Astronomers just confirmed a new type of supernova
After decades of speculation, astronomers observed this new type of exploding star in realtime.
While peering into the cosmos, amateur astronomer Koichi Itagaki glimpsed an unusual light in March of 2018. He quickly reported his findings, spurring other astronomers to confirm his suspicions—he had spotted a supernova, just 31 million light years away.
An international team of astronomers managed to start capturing data on the exploding star just three hours after it began. Now, after years of data collection and analysis, the team has confirmed that the supernova of 2018, known to scientists as SN 2018zd, is not just any supernova, but an entirely new category of exploding star that has been theorized but never previously observed: an electron-capture supernova. The findings are published in Nature Astronomy.
Until now, there were just two known types of supernovae. Thermonuclear supernovae occur when small, low-mass white dwarfs (less than eight times the mass of our sun) pull matter from companion stars until they detonate and explode. Iron-core collapse supernovae, on the other hand, are the result of large stars—more than 10 times the mass of our sun—burning all the fuel at their cores, causing their centers to collapse in on themselves to form a black hole or neutron star.
Astronomer Ken’ichi Nomoto of the University of Tokyo predicted the third type, the electron-capture supernova, in 1980, while theorizing how a star would explode if it fell between eight and ten solar masses. Based on research models, Nomoto and other astronomers predicted that the best candidates for an electron-capture supernova were red giant stars. By their hypotheses, a red giant would shed most of its mass before triggering its relatively small explosion.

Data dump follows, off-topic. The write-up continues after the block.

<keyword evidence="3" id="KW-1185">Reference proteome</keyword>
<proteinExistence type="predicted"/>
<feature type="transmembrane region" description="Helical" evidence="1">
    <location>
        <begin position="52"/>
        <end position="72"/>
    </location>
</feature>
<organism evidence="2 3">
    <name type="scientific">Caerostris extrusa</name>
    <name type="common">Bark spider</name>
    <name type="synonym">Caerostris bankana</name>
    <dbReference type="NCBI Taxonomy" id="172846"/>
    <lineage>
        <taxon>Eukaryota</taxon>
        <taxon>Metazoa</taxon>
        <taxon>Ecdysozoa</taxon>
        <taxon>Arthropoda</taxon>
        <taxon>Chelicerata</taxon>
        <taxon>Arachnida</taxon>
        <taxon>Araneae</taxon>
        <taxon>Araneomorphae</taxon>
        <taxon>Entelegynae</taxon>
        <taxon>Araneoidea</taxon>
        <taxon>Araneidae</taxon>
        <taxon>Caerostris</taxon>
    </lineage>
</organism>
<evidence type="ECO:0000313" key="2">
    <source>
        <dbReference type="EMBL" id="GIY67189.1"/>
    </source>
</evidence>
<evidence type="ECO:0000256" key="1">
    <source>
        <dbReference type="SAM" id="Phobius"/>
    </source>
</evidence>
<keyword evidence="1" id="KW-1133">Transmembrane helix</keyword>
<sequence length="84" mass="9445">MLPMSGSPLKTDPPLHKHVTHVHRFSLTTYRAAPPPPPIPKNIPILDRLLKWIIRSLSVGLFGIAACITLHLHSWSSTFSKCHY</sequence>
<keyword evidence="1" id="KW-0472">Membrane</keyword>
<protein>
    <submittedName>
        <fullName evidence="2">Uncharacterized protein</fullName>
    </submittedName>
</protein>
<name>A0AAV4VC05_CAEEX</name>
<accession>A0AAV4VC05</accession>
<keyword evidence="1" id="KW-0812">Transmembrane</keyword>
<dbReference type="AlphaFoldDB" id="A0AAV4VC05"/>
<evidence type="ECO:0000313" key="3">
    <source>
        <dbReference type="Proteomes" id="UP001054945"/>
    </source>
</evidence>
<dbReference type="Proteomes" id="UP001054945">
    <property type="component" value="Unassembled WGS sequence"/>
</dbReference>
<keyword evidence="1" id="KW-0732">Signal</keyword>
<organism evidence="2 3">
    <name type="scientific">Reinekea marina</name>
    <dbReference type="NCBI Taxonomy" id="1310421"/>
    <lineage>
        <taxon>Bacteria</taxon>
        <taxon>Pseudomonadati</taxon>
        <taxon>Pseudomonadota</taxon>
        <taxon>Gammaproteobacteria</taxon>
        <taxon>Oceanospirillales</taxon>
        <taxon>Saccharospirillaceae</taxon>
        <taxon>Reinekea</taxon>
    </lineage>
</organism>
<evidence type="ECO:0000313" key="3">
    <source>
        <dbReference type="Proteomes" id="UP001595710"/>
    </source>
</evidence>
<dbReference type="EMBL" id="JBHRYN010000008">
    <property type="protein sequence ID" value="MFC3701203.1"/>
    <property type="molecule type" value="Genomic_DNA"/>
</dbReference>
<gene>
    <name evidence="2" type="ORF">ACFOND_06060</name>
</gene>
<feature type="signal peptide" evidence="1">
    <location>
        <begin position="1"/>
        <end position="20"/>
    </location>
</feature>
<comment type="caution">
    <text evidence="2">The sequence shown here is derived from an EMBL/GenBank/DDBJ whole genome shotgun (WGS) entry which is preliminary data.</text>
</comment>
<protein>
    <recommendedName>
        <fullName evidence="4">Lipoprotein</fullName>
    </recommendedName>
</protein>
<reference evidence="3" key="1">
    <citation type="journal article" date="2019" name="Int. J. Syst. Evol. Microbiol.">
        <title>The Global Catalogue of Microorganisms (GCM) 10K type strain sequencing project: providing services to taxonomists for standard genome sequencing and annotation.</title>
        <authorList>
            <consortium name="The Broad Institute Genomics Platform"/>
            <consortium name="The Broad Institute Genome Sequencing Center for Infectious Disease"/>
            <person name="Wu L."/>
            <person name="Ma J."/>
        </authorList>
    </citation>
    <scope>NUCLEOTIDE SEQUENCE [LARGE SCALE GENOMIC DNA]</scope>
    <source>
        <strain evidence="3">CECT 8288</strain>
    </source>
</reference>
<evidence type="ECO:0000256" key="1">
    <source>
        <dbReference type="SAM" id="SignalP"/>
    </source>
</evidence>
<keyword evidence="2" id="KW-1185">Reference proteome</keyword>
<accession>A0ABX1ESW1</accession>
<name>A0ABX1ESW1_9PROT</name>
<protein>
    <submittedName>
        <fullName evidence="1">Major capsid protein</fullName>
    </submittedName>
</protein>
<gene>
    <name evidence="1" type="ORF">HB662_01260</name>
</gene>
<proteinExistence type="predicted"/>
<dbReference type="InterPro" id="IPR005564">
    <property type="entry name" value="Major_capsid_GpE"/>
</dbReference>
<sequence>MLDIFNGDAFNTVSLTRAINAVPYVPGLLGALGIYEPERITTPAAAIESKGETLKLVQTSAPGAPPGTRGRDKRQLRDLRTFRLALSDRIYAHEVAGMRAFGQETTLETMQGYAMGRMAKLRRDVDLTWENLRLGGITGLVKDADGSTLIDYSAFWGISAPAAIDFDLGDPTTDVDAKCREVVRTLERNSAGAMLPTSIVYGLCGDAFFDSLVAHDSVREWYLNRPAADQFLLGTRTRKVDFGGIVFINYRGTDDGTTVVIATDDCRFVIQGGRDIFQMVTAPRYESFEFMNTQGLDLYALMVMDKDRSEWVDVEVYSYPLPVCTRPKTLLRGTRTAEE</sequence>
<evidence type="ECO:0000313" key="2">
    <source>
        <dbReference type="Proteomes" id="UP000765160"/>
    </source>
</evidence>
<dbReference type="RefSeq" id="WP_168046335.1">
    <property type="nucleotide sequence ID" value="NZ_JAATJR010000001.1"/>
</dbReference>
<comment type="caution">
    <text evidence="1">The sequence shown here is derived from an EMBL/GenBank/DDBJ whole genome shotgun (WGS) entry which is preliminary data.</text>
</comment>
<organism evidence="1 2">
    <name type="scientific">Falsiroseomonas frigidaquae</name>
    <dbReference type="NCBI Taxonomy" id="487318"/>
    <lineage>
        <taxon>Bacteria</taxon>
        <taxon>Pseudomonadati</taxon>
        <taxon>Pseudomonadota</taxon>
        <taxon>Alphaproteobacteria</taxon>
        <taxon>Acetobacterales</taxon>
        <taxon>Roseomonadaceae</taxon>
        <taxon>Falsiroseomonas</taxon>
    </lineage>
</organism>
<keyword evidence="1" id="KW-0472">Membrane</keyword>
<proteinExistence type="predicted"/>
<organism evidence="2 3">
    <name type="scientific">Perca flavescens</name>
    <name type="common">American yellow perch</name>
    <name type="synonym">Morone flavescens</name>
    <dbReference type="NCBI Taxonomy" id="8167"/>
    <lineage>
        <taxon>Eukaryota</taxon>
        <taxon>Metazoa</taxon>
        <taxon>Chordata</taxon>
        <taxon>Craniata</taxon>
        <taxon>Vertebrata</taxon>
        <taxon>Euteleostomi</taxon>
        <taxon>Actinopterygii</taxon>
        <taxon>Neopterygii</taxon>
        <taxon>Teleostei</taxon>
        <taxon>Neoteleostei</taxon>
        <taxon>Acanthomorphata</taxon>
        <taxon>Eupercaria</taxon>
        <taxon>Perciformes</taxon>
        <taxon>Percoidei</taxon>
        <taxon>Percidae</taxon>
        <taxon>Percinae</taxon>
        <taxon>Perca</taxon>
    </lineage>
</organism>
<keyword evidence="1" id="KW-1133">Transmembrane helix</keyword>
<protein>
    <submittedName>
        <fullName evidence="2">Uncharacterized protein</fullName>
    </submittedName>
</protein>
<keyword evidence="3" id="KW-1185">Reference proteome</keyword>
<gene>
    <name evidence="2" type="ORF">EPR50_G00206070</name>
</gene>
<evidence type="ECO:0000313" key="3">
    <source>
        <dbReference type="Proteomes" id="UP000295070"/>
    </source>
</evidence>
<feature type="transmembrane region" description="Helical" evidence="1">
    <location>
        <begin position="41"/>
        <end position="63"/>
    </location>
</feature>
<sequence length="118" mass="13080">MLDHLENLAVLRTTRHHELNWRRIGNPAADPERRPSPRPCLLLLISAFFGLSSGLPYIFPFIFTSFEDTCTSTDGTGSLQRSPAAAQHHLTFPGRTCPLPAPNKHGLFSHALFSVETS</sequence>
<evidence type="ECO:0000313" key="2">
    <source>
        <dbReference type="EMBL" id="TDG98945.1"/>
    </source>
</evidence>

Using images from the Hubble Space Telescope, astronomers found SN 2018zd’s progenitor, which turned out to be an old red giant. Looking at the star before and after its transformation helped the team confirm that its unique characteristics matched what Nomoto and others had predicted decades before.
“We started by asking ‘What’s this weirdo?’” Daichi Hiramatsu, the leader of the study and a graduate student at the University of California at Santa Barbara and Las Cumbres Observatory, said in a statement. “Then we examined every aspect of SN 2018zd and realized that all of them can be explained in the electron-capture scenario.”
SN 2018zd also helps explain the Crab Nebula, which astronomers have long thought to be the product of an electron-capture supernova in the year 1054. But since it happened so long ago, there has been no way to be sure. SN 2018zd is a game-changer—by matching its patterns and characteristics to those of the Crab Nebula, astronomers say that this is compelling support for the Nebula being a creation of an electron-capture supernova.
Nomoto, who first predicted and described this type of star explosion, said in a statement that he was “very pleased that the electron-capture supernova was finally discovered.” He added, “I very much appreciate the great efforts involved in obtaining these observations. This is a wonderful case of the combination of observations and theory.”